DCHS no longer on bankruptcy path
Ex-Congressman Bart Stupak is part of Washington law firm that will lead restructuring effort
IRON MOUNTAIN — Aided by a Washington D.C. law firm, Dickinson County Healthcare System is pursuing a restructuring that would not require bankruptcy.
The hospital board’s decision Friday to hire Venable LLP, with former Congressman Bart Stupak as the principal contact, drew praise Friday from County Commissioner John Degenaer Jr., who previously had called upon board members to resign.
“This is doing the right thing,” Degenaer said. “I think we can go a long way. This is a good hospital. People just need to use it.”
Venable, with more than 700 attorneys across the country, advises clients on business and regulatory law, legislative affairs and other issues.
“They will be making recommendations to the (hospital) board,” said DCHS attorney Michael Celello, who had been authorized Tuesday to recruit a bankruptcy counsel to guide the hospital through a Chapter 11 filing. That assignment took a different turn after conversations with Stupak, who helped restructure Mackinac Straits Health System in St. Ignace and is familiar with many of the challenges faced by DCHS, Celello said.
“The focus is now on a restructuring,” he said.
Celello contacted bankruptcy counsels across the country but recommended Venable, whose fee will be $150,000. He thanked the community for its advice and input in suggesting leads.
The hospital board met in a closed session for more than an hour before reconvening and voting unanimously to accept Celello’s recommendation, drawing applause in a packed conference room.
DCHS Board Chairman Bill Edberg said Venable’s offer is “pretty exciting” and “an opportunity to be positive and optimistic.”
“All the negativity has to come to an end,” County Board Chairman Henry Wender said. “I hope this all works out.”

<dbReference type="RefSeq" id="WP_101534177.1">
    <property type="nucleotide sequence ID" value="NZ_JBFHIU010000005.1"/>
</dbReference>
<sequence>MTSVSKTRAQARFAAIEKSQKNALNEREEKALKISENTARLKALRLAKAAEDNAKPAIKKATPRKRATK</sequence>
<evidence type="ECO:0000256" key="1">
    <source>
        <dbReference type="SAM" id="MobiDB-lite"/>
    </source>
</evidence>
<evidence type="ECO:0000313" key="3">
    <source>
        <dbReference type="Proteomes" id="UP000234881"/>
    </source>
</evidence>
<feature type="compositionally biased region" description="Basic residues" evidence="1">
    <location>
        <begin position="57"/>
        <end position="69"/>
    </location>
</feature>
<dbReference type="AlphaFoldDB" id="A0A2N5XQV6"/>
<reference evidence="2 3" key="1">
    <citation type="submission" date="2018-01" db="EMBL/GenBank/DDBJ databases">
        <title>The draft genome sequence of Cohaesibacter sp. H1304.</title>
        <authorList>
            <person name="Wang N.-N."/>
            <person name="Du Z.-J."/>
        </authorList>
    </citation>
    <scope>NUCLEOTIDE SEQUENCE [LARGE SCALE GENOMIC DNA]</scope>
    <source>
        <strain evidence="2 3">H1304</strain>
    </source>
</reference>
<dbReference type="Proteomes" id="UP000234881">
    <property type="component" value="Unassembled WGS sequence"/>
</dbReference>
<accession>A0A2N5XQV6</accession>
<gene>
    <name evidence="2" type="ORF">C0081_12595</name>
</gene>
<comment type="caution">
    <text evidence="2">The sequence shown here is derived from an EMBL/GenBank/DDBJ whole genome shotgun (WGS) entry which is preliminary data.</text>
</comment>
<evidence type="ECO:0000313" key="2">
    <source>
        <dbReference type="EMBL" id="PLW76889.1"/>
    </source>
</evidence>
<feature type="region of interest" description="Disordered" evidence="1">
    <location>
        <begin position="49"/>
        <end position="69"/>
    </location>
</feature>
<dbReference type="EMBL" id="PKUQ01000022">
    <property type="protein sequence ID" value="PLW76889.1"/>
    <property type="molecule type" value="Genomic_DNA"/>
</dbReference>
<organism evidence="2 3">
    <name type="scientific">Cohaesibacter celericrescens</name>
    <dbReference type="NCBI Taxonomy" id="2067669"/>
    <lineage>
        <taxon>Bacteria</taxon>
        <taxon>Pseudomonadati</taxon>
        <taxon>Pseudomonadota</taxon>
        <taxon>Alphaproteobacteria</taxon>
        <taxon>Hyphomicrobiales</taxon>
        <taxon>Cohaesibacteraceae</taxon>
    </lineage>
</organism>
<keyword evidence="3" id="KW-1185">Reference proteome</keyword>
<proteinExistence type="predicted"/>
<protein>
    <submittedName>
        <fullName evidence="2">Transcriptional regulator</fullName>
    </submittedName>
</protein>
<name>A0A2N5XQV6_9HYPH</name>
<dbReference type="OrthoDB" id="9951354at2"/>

Edberg cautioned, however, that Chapter 11 still looms as a possibility. “I don’t want to be misleading anyone,” he said. “There’s still a lot of work to do. The charge to the firm is to find us the best option.”
DCHS officials announced Sept. 18 that a potential sale to Marquette-based UP Health System no longer was being pursued. The organizations said they had terminated a non-binding letter of intent signed in July, citing “an inability to reach agreement on the terms of an acquisition.”
DCHS began talks with UP Health after Green Bay-based Bellin Health withdrew in May from an acquisition agreement that was estimated at $61 million, all of which would have gone to pay the hospital’s long-term debt and unfunded pension liabilities.
Edberg reported Tuesday that DCHS had enough cash to last to the end of October, as well as potential access to $2.3 million held in escrow by Fifth Third Bank — money that was set aside by the Cincinnati-based lender during the acquisition talks with U.P. Health System.
“They don’t have to release those funds,” he said Friday, urging the community stay positive as DCHS tries to move forward.
Two DCHS employee unions Wednesday had called for hospital administrator and CEO John Schon to resign or be fired. Edberg declined Friday to address an audience question about Schon, saying the matter had been discussed enough Tuesday.
Schon spoke only to praise DCHS employees, saying they are responsible for the accolades it has received for patient safety. “We do have a great hospital,” he said. “We want to maintain that hospital.”
Kevin Pirlot of Iron Mountain, a county board candidate who had also called for new DCHS leadership, said Friday’s decision “is the best news” and the product of “opposite opinions working together.”
Susan Khoury, a DCHS retiree, said she was happy with the development but will remain “observantly optimistic.”
DCHS has a long history of delivering quality health care, Stupak said in a statement Friday.
“My partners and I at Venable LLP look forward to addressing the challenges currently facing the Dickinson County Healthcare System and the customers they serve,” he continued. “Our goal is to stabilize and improve the financial foundation of DCHS.”
Stupak said he hopes to meet with hospital officials and members of the DCHS Board on Tuesday.
DCHS operates as a Michigan municipal health facility corporation under Public Act 230. As such, it receives no direct county appropriations or taxpayer support and has been self-sustaining since moving to its U.S. 2 facility in 1996. The 49-bed hospital has more than 80 active physicians.
Under a 1994 deed, the county agreed to lease the U.S. 2 site to DCHS for a century, at the nominal rent of $1 per year, but retained title to the property and buildings.
With DCHS for now not on course for a Chapter 11 filing, the county will continue to keep a close watch on its proceedings, but no special meetings are planned in the days ahead, Controller Brian Bousley said.
A Chapter 11 filing allows an organization protection from creditors as it reorganizes, with the court eventually adjusting debt among competing interests.
Jim Anderson can be reached at 906-774-3500, ext. 26, or firstname.lastname@example.org.